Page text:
Journalist and conservationist Mubina Akhtar has said that the Wildlife Action Plan formulated by the government for protection of wildlife is not up to the mark.
“There is a Wildlife Action Plan at the government level that sets out the framework for governmental intervention at a time when habitat loss and human-wildlife conflict are becoming increasingly commonplace in the country. However, in reality, these plans lack in details on how to strengthen people’s participation when it comes to protecting wildlife population and the lives and livelihoods of millions of people living in and around forested tracts in the country. There is also confusion between people’s participation and strengthening governance structures especially when it comes to implementation of the Wildlife Protection Act (WPA) and the Forest Rights Act (FRA),” said Akhtar while addressing a group of media persons in a workshop at the Assam State Zoo premises here recently
The workshop was held as a part of orientation programme for media persons from both print and electronic media at different levels to ensure responsible media coverage in case of any emergency due to leopard stray incident under the “Living with Leopards” initiative undertaken by Akhtar with support from WWF-India.
“Living with Leopards is a community-based programme through education and outreach on man-animal co-existence in the urban landscape of Guwahati. Our objective is to build capacity for addressing the problem and to follow a policy of co-existence by ensuring safety of humans and survival of the species. With the “prey biomass” (smaller animals) of leopards decreasing mainly due to habitat destruction, the leopard has developed a tendency to prey on domestic cattle and other livestock.
“This has, led to reduction in the tolerance levels of people towards this animal leading to killing of leopards. The intolerance level of the masses forced many of the animals to land in captivity. We firmly believe, translocation is simply not the ultimate solution to this crisis. Proper education among the masses with intense awareness campaigns for protection of the species is the key for a sustainable policy of co-existence among other long-term measures,” she added.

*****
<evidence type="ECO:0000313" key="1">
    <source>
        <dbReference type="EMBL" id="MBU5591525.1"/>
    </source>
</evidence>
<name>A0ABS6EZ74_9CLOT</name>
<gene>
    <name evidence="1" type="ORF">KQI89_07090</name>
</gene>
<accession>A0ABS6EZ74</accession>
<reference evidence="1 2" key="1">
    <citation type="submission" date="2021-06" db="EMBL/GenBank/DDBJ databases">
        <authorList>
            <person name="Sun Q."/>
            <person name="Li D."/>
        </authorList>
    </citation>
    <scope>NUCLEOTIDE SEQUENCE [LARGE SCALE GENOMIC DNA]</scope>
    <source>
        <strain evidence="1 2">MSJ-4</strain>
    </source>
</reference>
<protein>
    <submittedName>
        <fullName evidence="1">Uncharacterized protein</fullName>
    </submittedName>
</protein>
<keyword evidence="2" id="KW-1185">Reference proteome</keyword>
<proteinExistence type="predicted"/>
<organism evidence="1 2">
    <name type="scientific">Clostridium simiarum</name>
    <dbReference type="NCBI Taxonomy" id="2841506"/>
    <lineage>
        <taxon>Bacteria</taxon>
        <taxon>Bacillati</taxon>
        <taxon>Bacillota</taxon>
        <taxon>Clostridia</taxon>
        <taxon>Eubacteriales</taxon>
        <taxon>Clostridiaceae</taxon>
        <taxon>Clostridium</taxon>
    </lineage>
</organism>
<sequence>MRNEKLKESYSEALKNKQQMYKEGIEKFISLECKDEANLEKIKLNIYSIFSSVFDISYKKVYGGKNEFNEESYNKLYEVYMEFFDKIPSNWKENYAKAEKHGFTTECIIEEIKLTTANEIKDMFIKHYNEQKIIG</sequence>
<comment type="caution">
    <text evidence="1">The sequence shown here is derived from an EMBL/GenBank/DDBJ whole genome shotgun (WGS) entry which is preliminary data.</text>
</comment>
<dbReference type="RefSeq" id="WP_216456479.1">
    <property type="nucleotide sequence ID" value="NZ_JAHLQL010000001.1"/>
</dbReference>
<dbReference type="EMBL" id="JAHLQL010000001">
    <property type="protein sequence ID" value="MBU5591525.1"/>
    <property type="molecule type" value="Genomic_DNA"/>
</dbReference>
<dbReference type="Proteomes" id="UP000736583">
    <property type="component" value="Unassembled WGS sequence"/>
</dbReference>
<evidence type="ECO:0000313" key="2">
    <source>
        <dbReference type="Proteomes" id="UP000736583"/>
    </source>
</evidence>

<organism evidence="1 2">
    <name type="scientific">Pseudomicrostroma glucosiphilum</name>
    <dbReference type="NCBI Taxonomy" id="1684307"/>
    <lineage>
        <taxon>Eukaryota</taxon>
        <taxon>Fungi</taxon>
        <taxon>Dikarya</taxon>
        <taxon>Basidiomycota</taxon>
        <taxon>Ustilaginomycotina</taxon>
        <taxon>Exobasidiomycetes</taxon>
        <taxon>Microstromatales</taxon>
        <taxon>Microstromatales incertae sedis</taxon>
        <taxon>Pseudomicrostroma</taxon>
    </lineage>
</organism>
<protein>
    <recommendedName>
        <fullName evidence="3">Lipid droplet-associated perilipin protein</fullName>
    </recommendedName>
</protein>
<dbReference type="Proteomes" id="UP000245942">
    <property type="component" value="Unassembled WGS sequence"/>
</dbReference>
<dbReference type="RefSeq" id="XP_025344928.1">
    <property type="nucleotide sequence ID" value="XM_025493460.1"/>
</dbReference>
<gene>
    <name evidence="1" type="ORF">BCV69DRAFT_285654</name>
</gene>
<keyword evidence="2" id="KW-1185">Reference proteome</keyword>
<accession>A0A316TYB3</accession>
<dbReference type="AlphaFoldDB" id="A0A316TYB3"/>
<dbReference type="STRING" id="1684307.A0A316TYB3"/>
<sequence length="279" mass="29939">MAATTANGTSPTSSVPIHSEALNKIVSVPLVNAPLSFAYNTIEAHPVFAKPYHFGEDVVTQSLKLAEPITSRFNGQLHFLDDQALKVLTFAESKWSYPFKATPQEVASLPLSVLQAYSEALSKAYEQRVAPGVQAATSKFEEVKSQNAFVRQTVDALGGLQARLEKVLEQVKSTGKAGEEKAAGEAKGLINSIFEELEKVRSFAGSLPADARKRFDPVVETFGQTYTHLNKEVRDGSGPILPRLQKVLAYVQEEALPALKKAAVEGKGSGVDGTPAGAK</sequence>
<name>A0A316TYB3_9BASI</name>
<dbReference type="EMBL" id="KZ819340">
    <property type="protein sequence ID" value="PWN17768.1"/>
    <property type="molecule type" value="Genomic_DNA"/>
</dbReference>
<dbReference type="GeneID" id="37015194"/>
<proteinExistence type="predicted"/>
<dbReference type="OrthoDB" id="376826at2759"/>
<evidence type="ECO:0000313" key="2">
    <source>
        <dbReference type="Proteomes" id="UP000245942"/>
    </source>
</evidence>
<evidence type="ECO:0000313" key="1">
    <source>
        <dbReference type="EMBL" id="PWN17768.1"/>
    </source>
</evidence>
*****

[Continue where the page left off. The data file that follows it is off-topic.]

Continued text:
Assam has seen a spurt in human-leopard conflicts since the 90s. In the last few years the conflict has taken a turn for the worse with a number of the species killed by mobs. Although a government guide that explores all means of reducing conflicts is in place, leopards continue to be exterminated following attacks each year.
Opening the discussion, Anupam Sarmah, Landscape head, Assam of WWF-India said that response system needs to be upgraded and better-equipped to deal with the growing incidence of straying wildlife.
The “Living with Leopards” initiative in the Kamrup district supported by WWF-India will work on outreach and education towards reducing the crisis. He hoped that creation of a volunteer group from among the media persons would boost coordination among different stake-holders.
Journalist Nandan Pratim Sarmah Bordoloi stressed on sensitivity and caution on part of the media, especially the electronic media, when it comes to reporting on Wildlife issues.
“It is very important to have coordination between the reporting and editing desks before playing out a wildlife related story to avoid sensationalism,” he said.
Chandan Duarah of Asomiya Pratidin insisted that it is the media that could exert a lot of pressure on policy makers on fruitful conservation strategies. It is important to take into consideration the voices of the community while framing policies for result-oriented conservation approach, he said and added that it is also equally important to have orientation programmes for people in the media who in turn would carry on community level orientation programs to educate people and promote awareness on the particular issue.
Mridul Bora from DDK, Guwahati urged for restraint on part of journalists while reporting during wildlife rescue operations. The workshop concluded with the formation of a volunteer group—“Media Group for Wildlife Action” with journalists from different media houses of Guwahati.